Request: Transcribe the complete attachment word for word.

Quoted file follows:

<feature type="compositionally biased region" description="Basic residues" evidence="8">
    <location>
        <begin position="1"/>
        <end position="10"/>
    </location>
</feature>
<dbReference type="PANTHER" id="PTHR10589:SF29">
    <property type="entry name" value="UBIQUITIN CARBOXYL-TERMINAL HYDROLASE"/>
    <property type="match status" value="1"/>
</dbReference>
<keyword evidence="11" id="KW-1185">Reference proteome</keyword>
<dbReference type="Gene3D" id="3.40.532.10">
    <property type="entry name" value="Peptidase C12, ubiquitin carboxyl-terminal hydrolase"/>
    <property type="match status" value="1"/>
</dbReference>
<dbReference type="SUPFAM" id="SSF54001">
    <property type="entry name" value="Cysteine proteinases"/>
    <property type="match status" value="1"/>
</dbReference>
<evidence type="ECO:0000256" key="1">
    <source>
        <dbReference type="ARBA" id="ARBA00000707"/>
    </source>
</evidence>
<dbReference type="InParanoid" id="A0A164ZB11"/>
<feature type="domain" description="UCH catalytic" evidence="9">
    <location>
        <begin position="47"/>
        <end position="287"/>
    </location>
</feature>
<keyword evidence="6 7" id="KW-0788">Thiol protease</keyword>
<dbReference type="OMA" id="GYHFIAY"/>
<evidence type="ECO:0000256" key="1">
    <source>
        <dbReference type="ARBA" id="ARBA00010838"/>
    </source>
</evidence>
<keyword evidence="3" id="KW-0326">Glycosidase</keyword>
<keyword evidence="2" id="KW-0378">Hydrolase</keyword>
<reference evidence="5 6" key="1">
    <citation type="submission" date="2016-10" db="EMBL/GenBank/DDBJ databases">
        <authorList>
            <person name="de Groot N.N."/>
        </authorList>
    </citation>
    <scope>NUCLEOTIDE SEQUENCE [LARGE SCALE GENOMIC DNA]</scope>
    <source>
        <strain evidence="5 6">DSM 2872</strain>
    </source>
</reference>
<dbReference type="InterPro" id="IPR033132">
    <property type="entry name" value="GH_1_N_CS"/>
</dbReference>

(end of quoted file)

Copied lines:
<feature type="compositionally biased region" description="Basic residues" evidence="8">
    <location>
        <begin position="1"/>
        <end position="10"/>
    </location>
</feature>
<dbReference type="PANTHER" id="PTHR10589:SF29">
    <property type="entry name" value="UBIQUITIN CARBOXYL-TERMINAL HYDROLASE"/>
    <property type="match status" value="1"/>
</dbReference>
<keyword evidence="11" id="KW-1185">Reference proteome</keyword>
<dbReference type="Gene3D" id="3.40.532.10">
    <property type="entry name" value="Peptidase C12, ubiquitin carboxyl-terminal hydrolase"/>
    <property type="match status" value="1"/>
</dbReference>
<dbReference type="SUPFAM" id="SSF54001">
    <property type="entry name" value="Cysteine proteinases"/>
    <property type="match status" value="1"/>
</dbReference>
<evidence type="ECO:0000256" key="1">
    <source>
        <dbReference type="ARBA" id="ARBA00000707"/>
    </source>
</evidence>
<dbReference type="InParanoid" id="A0A164ZB11"/>
<feature type="domain" description="UCH catalytic" evidence="9">
    <location>
        <begin position="47"/>
        <end position="287"/>
    </location>
</feature>
<keyword evidence="6 7" id="KW-0788">Thiol protease</keyword>
<dbReference type="OMA" id="GYHFIAY"/>
<evidence type="ECO:0000256" key="1">
    <source>
        <dbReference type="ARBA" id="ARBA00010838"/>
    </source>
</evidence>
<keyword evidence="3" id="KW-0326">Glycosidase</keyword>
<keyword evidence="2" id="KW-0378">Hydrolase</keyword>
<reference evidence="5 6" key="1">
    <citation type="submission" date="2016-10" db="EMBL/GenBank/DDBJ databases">
        <authorList>
            <person name="de Groot N.N."/>
        </authorList>
    </citation>
    <scope>NUCLEOTIDE SEQUENCE [LARGE SCALE GENOMIC DNA]</scope>
    <source>
        <strain evidence="5 6">DSM 2872</strain>
    </source>
</reference>
<dbReference type="InterPro" id="IPR033132">
    <property type="entry name" value="GH_1_N_CS"/>
</dbReference>